Known, if at all, as the most notorious of China’s modern ghost towns, Kangbashi (formally Kangbashi New Area of Inner Mongolia’s Ordos city) is something of a peculiar place and somewhat difficult to describe. But that’s not to say that the young district is still deserving of the infamous status that has stuck with it since being named and shamed five years ago by Aljazeera and subsequently all major international media outlets.
Nearly 50,000 people now call Kangbashi home, according to the official count released earlier this year. Though the population comprises just 5 percent of the 1 million people Kangbashi was originally said to be planned for, residents here contribute to a regular hub of activity in the centre of town as they go about their daily lives, defying the definition of a true ghost town.
Perhaps best likened to where a nondescript Chinese city meets Ashgabat, the notably strange capital of Turkmenistan, Kangbashi shares a few oddities with the little-known Central Asian city, including public buildings infused with monumentalist vision and a smattering of statues that are both kitschy and representative of local traditions.
Guarded by giant fighting horse sculptures, the Ordos government’s new home is not far from Kangbashi’s “high street” made up of a cluster of projects offering mass market-oriented brands. Largely ignoring the low-end fashion on offer here, locals mostly come to eat, not shop. Shopping is generally reserved for Ordos’ more developed Dongsheng district some 25 kilometres away, or increasingly, like elsewhere in China, online.
Anchored by a McDonald’s that serves as the only obvious international chain around town, Kangbashi Food Plaza offers a surprising amount of F&B options, including Chinese fast-food chain Dicos; it competes with the Golden Arches near the building’s main entrance. Inside, a food court offers tasty cuisines and sugary fruit drinks. It is calm, but happening here. Affordable meals do well to bring modest crowds out, particularly on weekends. The nearby Jin Chen International Shopping Center also draws customers with a Suning store, simple electronics market, and small nail salon.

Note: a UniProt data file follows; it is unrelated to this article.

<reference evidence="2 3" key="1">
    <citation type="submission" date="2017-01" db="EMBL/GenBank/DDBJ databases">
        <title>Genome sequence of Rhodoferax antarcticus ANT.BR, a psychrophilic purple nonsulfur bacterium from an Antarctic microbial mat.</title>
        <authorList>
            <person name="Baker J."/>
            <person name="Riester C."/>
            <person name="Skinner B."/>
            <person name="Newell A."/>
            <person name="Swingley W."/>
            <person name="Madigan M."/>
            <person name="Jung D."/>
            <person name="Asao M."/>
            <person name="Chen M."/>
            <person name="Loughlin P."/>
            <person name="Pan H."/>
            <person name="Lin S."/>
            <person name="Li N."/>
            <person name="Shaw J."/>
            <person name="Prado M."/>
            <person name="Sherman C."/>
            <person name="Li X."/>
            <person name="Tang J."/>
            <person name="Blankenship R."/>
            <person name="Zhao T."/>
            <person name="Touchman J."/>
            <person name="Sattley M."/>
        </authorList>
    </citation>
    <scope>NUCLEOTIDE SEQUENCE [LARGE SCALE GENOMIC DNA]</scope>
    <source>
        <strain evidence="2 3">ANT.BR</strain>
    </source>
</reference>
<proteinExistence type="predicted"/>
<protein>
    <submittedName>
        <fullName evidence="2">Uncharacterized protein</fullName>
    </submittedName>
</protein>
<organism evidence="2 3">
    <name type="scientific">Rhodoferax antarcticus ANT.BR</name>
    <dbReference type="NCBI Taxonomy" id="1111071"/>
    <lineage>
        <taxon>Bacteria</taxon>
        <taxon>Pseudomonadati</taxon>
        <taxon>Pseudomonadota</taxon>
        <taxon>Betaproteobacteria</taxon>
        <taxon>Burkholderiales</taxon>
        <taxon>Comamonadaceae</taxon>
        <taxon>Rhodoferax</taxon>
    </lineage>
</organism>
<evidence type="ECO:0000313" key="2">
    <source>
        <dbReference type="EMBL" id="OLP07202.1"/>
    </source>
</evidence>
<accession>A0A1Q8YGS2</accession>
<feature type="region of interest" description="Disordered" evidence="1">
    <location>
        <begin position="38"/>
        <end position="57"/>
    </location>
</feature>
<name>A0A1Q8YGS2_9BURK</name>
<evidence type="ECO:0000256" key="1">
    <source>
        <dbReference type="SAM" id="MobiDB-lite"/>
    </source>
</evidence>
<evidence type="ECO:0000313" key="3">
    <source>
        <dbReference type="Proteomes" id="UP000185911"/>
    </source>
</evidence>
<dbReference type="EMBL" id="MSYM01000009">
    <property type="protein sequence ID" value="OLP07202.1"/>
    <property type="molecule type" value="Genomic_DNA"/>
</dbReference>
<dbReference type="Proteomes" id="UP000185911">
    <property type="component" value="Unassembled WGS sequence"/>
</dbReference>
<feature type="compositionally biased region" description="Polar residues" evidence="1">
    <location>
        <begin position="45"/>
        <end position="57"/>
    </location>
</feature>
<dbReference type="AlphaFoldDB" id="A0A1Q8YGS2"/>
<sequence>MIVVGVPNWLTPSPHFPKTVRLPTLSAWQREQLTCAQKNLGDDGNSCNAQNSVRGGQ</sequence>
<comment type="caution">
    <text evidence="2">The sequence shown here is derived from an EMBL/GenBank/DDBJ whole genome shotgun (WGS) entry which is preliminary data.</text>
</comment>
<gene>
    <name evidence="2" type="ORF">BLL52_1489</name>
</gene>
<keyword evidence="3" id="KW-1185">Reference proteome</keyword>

Still, relative to the progress of new towns across China, Kangbashi is not extraordinary and continues to exude qualities unmistakably associated with a city in the early stages of development: the (perhaps unsurprisingly) misspelt Ordos Huneng Shoping Mall has very high vacancy; and unlike the curious daytime, night-time in Kangbashi can be rather haunting. Endless rows of visibly vacant apartment towers are disturbingly easy to spot in the town’s would-be flourishing residential neighbourhoods, where a limited number of vehicles sit in unfilled car parks beside massive housing blocks showing few lit windows after dark.
Widely criticized for the hubristic scale of its development, Kangbashi is often mocked for its master plan which has led to the town’s oversized roads and a ubiquity of barely occupied residential projects. Yet at the core of this so-called ghost town, there is life – and enough to support a viable, if weak, commercial centre. Considering it all, even Kangbashi’s remarkably bizarre existence, it is no longer fair or accurate to call Kangbashi a ghost town.
About the author
Based in Beijing, Linda Yu is a Senior Analyst with JLL’s China research team.